:rolleyes:
For most of the members here, don't read any further.

I have a further tip, as to cleaning oxide off the contacts using a battery drill or flash light, will explain later. This is something I discovered during my career, many devices are communicating electronically, as a example the temperature sensor is a resistive temperature device RTD, it changes in value as it gets hotter or colder.The problem comes in when we use old technology ( contact closure ) to signal a condition and this closure which happens to be the case on the oil pressure switch, communicates with a computer or logic controller or other device, as the current is usually 0.001 to 0.003 Amps. What is usually done these days is install gold flashed contacts, have a sealed read switch with bifurcated contacts or a combination of gold flash and other methods. The problem comes in when the price comes into play, many times they use silver oxide, I have had new contacts in a sealed plastic bag, that had been sitting 2 years, reading 100 ohms on the normally open and 20 ohms on the normally closed. A current of about 1 to 2 amp is sufficient to blow away the oxide on the contacts and my example went to 0.9 ohms for both states. The very best method is to use a flashlight, like those lantern battery lights with incandescent bulb, you will need a couple small jumpers, put the light in series with the contacts, and turn the light on and off a couple times. If it was the oil pressure switch, you would need to be running the motor with the wire to the ECU disconnected or have a means of pressurizing the switch. The reason for incandescent bulb is there is a inrush current for about 2 milliseconds, that 6 volt lantern light has about a 3.6 watt bulb @ about 0.6 amp, inrush is about 3 amp.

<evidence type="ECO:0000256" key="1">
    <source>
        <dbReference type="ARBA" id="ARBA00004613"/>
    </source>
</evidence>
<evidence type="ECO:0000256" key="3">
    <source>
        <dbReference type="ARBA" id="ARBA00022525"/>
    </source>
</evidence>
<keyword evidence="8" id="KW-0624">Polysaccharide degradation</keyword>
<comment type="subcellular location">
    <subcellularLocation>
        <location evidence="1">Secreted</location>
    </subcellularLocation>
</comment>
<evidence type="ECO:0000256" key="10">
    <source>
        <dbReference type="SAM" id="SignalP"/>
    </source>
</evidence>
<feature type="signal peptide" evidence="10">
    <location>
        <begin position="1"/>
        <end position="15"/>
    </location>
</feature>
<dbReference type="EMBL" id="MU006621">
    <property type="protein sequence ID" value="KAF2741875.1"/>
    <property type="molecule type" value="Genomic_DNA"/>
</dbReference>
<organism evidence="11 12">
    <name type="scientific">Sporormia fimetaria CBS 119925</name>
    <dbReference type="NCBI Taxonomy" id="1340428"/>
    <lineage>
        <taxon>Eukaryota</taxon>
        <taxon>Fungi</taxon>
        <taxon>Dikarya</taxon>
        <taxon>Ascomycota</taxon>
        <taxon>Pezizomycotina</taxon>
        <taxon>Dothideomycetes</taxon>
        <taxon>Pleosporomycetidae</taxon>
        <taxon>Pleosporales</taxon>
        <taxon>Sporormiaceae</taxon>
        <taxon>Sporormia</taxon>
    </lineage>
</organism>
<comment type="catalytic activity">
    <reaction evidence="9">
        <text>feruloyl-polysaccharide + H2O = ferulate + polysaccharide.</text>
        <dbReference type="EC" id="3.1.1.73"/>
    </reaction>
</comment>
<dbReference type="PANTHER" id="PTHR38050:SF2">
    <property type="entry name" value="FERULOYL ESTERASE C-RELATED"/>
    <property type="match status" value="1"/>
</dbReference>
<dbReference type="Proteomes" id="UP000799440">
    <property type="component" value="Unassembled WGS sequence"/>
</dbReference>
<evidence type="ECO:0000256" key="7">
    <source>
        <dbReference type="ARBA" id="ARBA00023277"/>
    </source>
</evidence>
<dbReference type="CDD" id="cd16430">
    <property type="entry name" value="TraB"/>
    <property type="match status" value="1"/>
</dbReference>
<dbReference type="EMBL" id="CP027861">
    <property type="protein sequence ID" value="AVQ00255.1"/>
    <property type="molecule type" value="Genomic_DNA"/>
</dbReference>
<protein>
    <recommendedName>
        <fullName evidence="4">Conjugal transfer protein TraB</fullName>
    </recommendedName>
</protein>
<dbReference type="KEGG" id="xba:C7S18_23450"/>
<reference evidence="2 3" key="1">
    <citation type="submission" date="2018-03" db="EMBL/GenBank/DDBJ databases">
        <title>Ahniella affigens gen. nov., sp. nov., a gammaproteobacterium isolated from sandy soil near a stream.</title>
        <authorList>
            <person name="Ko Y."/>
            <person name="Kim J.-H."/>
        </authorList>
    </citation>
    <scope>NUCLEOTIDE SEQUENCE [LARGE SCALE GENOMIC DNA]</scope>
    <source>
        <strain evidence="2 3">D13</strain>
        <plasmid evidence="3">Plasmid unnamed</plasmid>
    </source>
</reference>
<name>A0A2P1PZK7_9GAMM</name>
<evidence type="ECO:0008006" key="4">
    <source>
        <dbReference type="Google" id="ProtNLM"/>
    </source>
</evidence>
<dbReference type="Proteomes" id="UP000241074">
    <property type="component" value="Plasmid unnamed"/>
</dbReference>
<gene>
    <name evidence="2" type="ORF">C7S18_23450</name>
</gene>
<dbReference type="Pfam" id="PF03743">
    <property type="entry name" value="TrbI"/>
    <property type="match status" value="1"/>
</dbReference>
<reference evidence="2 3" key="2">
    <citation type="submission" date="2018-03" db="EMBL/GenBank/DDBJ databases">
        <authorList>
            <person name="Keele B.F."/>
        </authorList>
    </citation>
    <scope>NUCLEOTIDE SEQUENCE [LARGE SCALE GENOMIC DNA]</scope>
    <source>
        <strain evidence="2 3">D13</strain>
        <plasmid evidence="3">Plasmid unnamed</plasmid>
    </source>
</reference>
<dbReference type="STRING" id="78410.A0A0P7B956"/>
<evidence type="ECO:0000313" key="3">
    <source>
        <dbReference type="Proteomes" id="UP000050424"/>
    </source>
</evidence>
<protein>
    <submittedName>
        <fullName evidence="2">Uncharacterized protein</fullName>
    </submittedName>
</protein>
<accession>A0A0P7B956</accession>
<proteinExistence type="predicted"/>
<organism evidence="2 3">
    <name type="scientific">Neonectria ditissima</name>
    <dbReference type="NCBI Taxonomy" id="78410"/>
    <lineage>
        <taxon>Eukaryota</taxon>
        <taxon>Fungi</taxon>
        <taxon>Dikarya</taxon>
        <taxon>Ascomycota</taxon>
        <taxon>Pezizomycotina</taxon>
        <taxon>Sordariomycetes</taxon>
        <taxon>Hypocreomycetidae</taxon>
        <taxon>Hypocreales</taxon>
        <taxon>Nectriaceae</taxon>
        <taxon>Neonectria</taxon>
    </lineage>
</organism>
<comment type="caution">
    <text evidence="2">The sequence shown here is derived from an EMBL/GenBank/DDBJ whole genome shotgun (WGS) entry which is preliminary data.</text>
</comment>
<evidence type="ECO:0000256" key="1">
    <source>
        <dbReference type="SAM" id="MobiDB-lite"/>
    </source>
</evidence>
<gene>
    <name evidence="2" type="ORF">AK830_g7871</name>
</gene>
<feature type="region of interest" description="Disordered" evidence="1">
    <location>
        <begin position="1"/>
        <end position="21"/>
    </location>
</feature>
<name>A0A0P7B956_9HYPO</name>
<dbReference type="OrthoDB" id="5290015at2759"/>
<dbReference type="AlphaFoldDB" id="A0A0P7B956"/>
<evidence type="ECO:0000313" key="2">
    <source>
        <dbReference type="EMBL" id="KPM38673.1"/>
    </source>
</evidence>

:interesting: :dgi:
 

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Kind of funny, did a google search which used this forum ; http://www.kawasakiversys.com/forums/9-technical-discussion/9942-oil-pressure-switch.html?highlight=oil+pressure+switch , opened the manual from the How To section, 7-17, and there it is hiding beside the oil filter, require removal of the right lower faring .
I would be checking how tight the sensor was, as it uses the engine ground, and is a switch that makes under proper pressure, so even though there is no info on this as to testing that I could find ( electrical testing). What can be done is use a ohm meter on the lowest setting, go from engine ground to the sensor, should be above 1000 ohms, start the motor and it should be less than 2 ohms ( this is a random value I pulled) next chance I get I will connect a 100 ohm potentiometer and see at what point the light goes out and comes on. I have a further tip, as to cleaning oxide off the contacts using a battery drill or flash light, will explain later.
AWESOME!!!
I found it a few minutes ago and came back to mention page 7-17. As often, I was too slow. :)
Thanks for your link and testing tip. It should prove to be very useful. :thumb:
 

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Kawasaki 500's had an issue like this if you dropped them or changed oil. You often had to "burp" the oil filter to release air and get oil flowing. Often just running them for a tense 1.5 minutes with the oil pressure light on would solve the issue too. Just letting them sit for a few hours would always seem to resolve issues.
 

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Discussion Starter #6
Great tip! Where is this sensor Ed?
Thanks!
I see that Glen has answered you, so I'll be a "smart-a$$" and answer TOO...

...in a garage in the N end of Kelowna, BC, but you have to be on your knees to REALLY see it...:wink2:...!